The power of the individual
Even as young people in Colombia speak about trying to be an active participant in peacebuilding, they also mention how difficult it is to find reliable information on the practice. Many seem dependent on the initiatives and attitudes of teachers in Social Studies, Ethics, or Philosophy. Adolescents who do not have these adults to help guide them in being critical and open-minded often flounder in a lack of trust in the prominent newspapers and television channels and an overwhelming array of internet sources. Similarly, many have not had direct contact with victims or perpetrators in the conflict, and they struggle to understand who these fellow Colombians actually are and what their desires for peace are. Others have directly experienced the conflict through their family or local communities and these young people tend to embrace the possibility for change through the peace process.
After conducting more than 300 interviews with adolescents across more than 40 schools in Colombia, I have come to believe that it is important to consider a deeper question: what lessons can we glean about the possibility of a stable, peaceful future there? Acknowledging the diversity of opinions and perspectives they hold, these adolescents, overall, are telling us that they believe peace is built locally and that they can imagine their role in these local, intimate processes. They support a more peaceful future, and see it as built through small, interpersonal actions.
These adolescents believed that they could contribute to peacebuilding in Colombia and in their communities by treating others with respect and tolerance, helping manage the inevitable tension that arises between people, and staying informed and informing others about the peace process. At the same time, to them, environments in the family, school, and community do matter; many respondents noted that while they can contribute to peace building more generally, the challenge is more difficult in a local context marked by gangs or within a family dealing with troubling discord.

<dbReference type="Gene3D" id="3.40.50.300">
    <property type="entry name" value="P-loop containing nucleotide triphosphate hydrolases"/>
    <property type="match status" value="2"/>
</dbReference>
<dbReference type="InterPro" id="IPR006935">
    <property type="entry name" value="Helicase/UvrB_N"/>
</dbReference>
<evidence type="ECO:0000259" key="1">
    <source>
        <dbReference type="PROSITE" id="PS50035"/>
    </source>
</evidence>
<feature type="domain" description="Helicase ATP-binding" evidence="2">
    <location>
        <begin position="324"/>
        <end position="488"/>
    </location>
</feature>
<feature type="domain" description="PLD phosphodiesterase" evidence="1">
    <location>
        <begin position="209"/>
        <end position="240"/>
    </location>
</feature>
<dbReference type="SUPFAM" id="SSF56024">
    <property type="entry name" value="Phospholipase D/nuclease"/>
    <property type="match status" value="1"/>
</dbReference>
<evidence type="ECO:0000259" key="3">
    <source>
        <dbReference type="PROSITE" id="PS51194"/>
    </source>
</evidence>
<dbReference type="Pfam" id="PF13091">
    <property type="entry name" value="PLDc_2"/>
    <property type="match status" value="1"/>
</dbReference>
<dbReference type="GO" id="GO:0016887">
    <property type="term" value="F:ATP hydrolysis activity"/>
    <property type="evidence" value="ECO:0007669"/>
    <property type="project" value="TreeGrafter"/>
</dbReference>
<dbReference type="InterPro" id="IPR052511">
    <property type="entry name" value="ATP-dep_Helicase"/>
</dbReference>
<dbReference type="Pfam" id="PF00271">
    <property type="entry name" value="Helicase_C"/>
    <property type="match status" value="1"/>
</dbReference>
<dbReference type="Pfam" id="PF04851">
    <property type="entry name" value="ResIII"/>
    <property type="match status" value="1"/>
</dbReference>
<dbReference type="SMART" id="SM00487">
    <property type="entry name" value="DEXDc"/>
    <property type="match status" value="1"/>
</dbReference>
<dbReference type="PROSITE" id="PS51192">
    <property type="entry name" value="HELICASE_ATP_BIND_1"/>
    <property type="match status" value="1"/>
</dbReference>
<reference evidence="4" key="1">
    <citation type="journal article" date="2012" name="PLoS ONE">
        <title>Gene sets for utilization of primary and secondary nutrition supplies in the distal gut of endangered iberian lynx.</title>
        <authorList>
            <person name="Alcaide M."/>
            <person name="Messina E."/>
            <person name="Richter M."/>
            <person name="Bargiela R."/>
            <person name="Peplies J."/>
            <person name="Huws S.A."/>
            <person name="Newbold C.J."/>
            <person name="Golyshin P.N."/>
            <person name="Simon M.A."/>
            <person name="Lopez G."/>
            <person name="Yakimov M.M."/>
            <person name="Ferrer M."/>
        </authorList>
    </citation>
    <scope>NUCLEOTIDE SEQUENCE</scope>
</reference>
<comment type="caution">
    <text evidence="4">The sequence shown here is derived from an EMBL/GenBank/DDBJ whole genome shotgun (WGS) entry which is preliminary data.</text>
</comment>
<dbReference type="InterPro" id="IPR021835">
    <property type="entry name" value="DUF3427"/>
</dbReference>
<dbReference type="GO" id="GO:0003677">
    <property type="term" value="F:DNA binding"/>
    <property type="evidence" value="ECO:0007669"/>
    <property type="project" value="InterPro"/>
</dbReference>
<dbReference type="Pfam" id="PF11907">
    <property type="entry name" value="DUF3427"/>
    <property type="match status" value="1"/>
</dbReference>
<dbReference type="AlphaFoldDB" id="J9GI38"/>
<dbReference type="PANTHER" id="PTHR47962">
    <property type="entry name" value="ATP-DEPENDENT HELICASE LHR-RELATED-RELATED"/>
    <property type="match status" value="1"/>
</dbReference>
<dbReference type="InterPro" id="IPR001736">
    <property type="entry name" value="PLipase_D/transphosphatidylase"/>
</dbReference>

On the whole, these young Colombians often express a belief in the power of the individual when it comes to peace building. Colombia is a society where the state has historically been absent from large areas of the country or has even been involved in the perpetuation of violence, and yet this general optimism and focus on the potential of each individual seems to provide youth with a foundation to develop as active citizens and peacebuilders. The question then becomes: how can these attitudes and the connected identities develop as Colombia pushes forth into a “post-conflict” era?
It is critical that the government and civil society organisations not only take action, follow through on the accords, and play their part, but are also attentive to the perspectives of these younger individuals upon which so much emphasis is placed. Such initiatives can take various forms: symbolic elections or votes for those under 18, providing greater detail to the Peace Education Law as well as follow-up implementation analysis, and surveying youth to gather their perspectives on key issues related to citizenship, peace, and the country’s future. Empirical research has shown that school contexts and youth engagement are critical, but currently, the government and civil society in Colombia are putting in the effort to set in motion the programming without truly investing in its implementation or understanding its impact
Gabriel Velez is a PhD candidate in Comparative Human Development. The research for this article was supported by the Pearson Institute for the Study and Resolution of Global Conflicts and the Pozen Family Center for Human Rights. His research focuses on adolescent development and the formation of ideas about citizenship, human rights, and peace amid conflict and post-conflict contexts. He is interested in supporting understandings of how diverse groups of youth process and respond to lived experiences as they form personal and social identities. He is a National Science Foundation Graduate Research Fellow and on the Steering Committee for Division 48’s 2018 Psychology and Peace Conference. He received a master’s degree from the University of Chicago and an AB in History and Literature from Harvard University.